You’ve heard the old adage about people who don’t have enough sense to come in out of the rain? Indeed, we learned just last week that some of them are called “randonneurs.” Well, what about people who ride a hundred miles in the heat, on a day when even dogs have the good sense to cool it? Like this one . . .
It was so hot on Saturday’s ride we got a vacation from the dogs on vacation. Sure, there were a couple of “friendlies” like this one that came out to greet us. But due to the hot-weather exercise ban, it didn’t cross the line.
I was surprised that things heated up so quickly. At the first control, I heard somebody shout, “It’s my quarter; I found it first!”
But under the circumstances, the three of us who ventured out Saturday did a remarkable job of keeping our cool. Gary and Al were well prepared. In addition to light-colored jerseys, note Gary’s haircut and Al’s sleeveless jersey providing additional surface area for evaporative cooling.
Then there’s acclimatization. All three of us had logged significant hot-weather riding miles of late, including some long rides. Gary is back from a week-long bike tour of parts of Wyoming and Utah. It was obvious when he showed up with his fixed-gear that he was still loaded for bear.
Soon after leaving the Erwin control, we were elated to learn that the rumors we’d been hearing about the paving of NC 82—the battlefield road—all the way from Erwin to the Cumberland County line were true.
Gary’s response as we turn onto Iris Bryant Road is captured by his body language.
Some sections of NC 82 have not yet been paved. But based on the number of orange markers dotting the roadside, something major is about to happen. I don’t think the DOT plans to put out tomato plants.
The closer we got to the Averasboro Battlefield Museum, the more serious things became. The pavement at the museum is completely gone, a fact indicated by a detour sign:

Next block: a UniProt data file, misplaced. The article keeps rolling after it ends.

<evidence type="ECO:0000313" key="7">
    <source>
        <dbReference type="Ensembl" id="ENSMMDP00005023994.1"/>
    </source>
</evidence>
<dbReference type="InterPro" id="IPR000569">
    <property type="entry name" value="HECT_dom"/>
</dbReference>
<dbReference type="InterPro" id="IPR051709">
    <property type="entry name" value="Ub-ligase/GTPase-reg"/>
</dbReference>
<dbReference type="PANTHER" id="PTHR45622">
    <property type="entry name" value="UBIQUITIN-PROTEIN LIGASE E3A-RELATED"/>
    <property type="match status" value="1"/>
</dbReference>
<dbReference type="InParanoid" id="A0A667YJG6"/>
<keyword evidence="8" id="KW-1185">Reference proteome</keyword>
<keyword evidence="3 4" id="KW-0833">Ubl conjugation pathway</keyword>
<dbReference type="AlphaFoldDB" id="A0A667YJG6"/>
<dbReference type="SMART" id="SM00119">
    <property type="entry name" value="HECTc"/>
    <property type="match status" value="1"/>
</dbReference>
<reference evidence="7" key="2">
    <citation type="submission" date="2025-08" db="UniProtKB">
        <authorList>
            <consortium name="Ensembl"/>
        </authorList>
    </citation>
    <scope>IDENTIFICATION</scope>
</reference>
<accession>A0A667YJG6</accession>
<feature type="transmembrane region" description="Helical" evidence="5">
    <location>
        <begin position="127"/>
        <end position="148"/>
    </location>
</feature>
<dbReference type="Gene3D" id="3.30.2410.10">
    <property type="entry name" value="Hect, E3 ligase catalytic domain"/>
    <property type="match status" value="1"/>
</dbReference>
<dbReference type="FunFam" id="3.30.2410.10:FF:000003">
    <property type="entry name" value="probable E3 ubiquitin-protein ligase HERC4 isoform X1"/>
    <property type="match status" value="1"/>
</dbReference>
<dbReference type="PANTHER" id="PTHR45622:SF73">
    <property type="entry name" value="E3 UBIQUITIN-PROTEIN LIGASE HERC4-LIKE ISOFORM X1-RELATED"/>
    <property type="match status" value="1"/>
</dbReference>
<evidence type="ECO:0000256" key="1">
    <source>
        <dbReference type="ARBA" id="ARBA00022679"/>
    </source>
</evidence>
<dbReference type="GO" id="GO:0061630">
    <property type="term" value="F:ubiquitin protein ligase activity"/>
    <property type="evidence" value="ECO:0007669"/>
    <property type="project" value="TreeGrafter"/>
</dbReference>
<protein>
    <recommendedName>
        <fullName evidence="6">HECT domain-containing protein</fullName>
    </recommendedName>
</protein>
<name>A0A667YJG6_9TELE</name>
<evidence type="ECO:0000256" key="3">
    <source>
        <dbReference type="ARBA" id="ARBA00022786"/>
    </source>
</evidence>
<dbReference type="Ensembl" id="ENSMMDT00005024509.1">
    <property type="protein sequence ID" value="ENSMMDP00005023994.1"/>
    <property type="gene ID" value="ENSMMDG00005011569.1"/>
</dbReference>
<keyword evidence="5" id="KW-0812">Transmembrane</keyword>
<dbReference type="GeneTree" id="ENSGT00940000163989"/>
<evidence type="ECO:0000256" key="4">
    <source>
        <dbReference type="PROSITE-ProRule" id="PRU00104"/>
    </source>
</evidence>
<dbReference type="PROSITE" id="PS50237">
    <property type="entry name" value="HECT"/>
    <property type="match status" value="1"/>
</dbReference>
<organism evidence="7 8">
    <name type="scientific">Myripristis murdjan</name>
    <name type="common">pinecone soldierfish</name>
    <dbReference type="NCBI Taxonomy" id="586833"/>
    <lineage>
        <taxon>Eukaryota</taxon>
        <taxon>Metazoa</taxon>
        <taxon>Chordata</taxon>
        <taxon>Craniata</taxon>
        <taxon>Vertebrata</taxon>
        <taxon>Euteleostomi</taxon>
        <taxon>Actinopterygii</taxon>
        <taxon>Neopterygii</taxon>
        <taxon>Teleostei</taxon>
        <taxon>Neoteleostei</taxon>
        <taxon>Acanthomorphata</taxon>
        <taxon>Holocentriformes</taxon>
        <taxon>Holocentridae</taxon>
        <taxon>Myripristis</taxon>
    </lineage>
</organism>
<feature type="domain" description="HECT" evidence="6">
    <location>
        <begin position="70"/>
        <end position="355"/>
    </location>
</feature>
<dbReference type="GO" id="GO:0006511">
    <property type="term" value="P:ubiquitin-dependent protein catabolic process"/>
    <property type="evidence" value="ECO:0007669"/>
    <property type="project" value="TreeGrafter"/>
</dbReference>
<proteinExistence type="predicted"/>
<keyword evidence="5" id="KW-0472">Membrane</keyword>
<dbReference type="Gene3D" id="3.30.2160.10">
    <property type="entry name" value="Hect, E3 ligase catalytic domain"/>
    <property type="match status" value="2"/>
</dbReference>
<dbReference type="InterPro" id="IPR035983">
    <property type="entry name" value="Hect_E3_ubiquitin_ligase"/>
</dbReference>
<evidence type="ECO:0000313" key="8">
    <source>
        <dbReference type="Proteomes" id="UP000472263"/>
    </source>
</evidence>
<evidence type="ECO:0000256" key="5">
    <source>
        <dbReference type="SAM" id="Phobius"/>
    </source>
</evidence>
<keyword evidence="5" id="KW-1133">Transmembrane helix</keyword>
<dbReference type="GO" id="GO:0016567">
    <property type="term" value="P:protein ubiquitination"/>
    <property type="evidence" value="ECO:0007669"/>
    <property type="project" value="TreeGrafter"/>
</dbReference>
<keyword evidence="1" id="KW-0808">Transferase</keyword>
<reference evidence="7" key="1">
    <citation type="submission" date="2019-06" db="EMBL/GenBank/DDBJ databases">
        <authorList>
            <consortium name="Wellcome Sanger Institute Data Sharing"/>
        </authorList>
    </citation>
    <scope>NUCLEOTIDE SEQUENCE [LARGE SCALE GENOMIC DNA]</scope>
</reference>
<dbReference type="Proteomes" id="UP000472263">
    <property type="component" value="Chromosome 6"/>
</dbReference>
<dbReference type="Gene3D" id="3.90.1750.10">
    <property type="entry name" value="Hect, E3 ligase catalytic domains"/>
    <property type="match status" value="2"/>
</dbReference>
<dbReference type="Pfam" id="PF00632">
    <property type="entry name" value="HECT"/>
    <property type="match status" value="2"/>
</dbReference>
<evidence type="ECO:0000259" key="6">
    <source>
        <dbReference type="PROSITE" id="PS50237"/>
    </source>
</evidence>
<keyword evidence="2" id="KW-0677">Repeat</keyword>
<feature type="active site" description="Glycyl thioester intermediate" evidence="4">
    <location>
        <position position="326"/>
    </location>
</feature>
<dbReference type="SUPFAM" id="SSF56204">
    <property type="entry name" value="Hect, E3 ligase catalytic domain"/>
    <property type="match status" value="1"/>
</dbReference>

It’s fitting that Gary is pictured here, since it was he who penned the phrase, “authentic Civil War era pavement,” pavement that will soon be history. More and more of the Tar Heel 200 “speed sucking pavement” as it is referred to by NC randonneurs Cole and Isaac is itself being sucked up.
The detour sign should have been poking in our collective craws rather than in Gary’s ear, since it added six miles to our ride on such a “lovely” sightseeing day, that is, with the exception of Al, who ignored the detour on the return and consequently beat both Gary and me back to Erwin.
With all this progress of late, the Tar Heel 200 may eventually become nothing more than a time trial course. There may be a message awaiting me on my voicemail from Le Tour folks upon my return.
Here is some Americana nostalgia just south of the town of Godwin, NC, on our detour . . .
What worked keeping our cool? We all showed up with Camelbaks (i.e., fluid reservoirs). We stopped periodically to top off drink bottles and fill our fluid reservoirs with ice. I’ve learned that ice lasts much longer in my fluid reservoir than in insulated drink bottles. Moreover, the ice in my fluid reservoir provides an additional benefit, cooling a good portion of my back. Borrowing a trick from our bulldog on ice above, Gary and I both prepared ice socks, which we wore around our necks. In extreme heat, I wear neither gloves nor skullcap, which allows air flow over these crucial heat-dissipating body parts. Those who wear cycling sandals in the heat would have an additional leg up.
My ride plan included monitoring my heart rate during the heat of the day and to adjust my speed accordingly. A spike in heart rate may indicate overheating, dehydration, or a combination of the two factors. Anyone who rides in extremely hot weather should be aware of the signs of heat exhaustion and heat stroke. I was pleased that my pulse after the Tar Heel turn-around control, while cruising River Road at 16-17.5 mph with an ice sock around my neck, was about the same as when I push a mower on a warm day.
I knew how crucial it was to stay hydrated and that to effectively accomplish this I needed to regularly consume carbohydrates in addition to water and electrolytes. The constant sipping of ice water helped cool my core. I’ve learned that keeping the “food” I carry in drink bottles iced makes it more palatable. I also drank cold tomato juice at each opportunity. If one is looking for a quick-fix hydrator, tomato juice is a near-perfect choice.
Now a little bit about how the body stays cool in extreme heat. Tell me you didn’t see it coming! While the body has a mechanism for generating heat (i.e., muscles), it does not have a built-in air-conditioning system. Moreover, our muscles generate a lot of heat when we ride on hot days.